“Most of the units overran by the Boko Haram terrorists was not because of the military’s inability to fight, but due to lack of weapons, ammunition and basic fighting equipment,” the report said, explaining that most of the units fighting terrorists required specialised technical equipment to be able to carry out their assigned tasks.
“The units lack the full complements of equipment needed to discharge their roles and this hampers the kinetic efforts in the North-east,” the report emphasised.
To support the assertion that the Nigerian military lacked the superior firepower to stop Boko Haram, the security document stated: “In March 2017, about 30 soldiers fighting Boko Haram terrorists in the North-east revealed details about the mass killings of their colleagues due to poor firepower and inadequate equipment to combat the insurgents,” adding that the military had been in short supply of equipment for effective operations since 2013.
It stated that inadequate firepower had continued to undermine the efforts of operation ‘Lafiya Dole’ in completely countering the Boko Haram terrorists.
It narrated: “In April 2017, Boko Haram terrorists invaded the military barracks in Sabon Garin in Damboa Local Government Area of Borno State and overwhelmed the troops with superior firepower.”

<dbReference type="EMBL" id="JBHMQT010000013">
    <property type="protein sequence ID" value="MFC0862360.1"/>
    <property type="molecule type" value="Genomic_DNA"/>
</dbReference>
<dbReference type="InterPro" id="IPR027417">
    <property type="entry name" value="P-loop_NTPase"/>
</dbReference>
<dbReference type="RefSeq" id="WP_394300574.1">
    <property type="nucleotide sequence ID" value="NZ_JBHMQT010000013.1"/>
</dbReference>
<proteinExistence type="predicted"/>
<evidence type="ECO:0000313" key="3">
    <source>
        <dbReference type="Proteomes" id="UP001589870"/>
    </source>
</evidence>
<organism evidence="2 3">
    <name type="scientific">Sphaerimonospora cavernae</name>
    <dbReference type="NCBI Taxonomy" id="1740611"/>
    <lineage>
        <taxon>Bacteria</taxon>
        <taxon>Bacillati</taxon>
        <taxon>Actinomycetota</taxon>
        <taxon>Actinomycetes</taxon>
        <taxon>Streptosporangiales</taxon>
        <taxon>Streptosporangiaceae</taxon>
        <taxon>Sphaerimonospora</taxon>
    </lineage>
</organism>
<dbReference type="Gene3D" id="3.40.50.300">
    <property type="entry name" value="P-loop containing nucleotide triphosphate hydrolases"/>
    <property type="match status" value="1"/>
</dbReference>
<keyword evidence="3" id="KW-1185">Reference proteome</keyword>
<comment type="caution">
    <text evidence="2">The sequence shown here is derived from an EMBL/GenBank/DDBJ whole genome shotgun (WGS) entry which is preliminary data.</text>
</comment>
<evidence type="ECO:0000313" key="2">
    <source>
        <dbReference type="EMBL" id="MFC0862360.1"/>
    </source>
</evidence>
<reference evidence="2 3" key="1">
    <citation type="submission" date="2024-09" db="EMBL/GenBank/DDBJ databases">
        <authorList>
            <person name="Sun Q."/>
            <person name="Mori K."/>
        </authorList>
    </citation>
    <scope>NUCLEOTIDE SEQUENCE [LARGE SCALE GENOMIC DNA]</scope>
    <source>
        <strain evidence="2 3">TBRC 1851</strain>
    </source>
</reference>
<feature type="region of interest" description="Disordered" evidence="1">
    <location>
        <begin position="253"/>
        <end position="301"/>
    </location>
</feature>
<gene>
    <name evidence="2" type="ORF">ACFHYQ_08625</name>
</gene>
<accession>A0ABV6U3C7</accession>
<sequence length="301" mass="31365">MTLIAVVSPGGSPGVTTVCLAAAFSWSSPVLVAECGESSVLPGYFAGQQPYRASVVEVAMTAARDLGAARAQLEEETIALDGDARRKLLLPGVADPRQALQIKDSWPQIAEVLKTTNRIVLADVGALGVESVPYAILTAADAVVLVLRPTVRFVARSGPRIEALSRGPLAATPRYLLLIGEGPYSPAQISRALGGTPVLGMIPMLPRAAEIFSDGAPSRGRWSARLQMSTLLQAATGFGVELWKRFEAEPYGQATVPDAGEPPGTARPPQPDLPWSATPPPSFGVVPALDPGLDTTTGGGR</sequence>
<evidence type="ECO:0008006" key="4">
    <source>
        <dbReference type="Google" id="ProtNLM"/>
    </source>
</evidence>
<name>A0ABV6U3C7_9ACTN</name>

To turn the tide of the event, the strategy document advised that Nigeria should invest in arms and ammunition production locally. “With most countries in the West dragging their feet to sell military platforms to Nigeria, there is the need to start looking inwards to be able to sustain the fight against terrorism in the long run,” it said.
The report said the inability of the military to garner the resources needed to produce these platforms locally was a great obstacle.
The US Bureau of Counter-terrorism report had similar findings and this was exclusively reported by THISDAY on the day Acting President Osinbajo condemned penultimate Tuesday’s ambush of the Chad Basin oil exploration team by the Boko Haram, leading to the deaths and abduction of members of the ill-fated team.
The US report belied the claim by the federal government that it was on top of the situation in the North-east.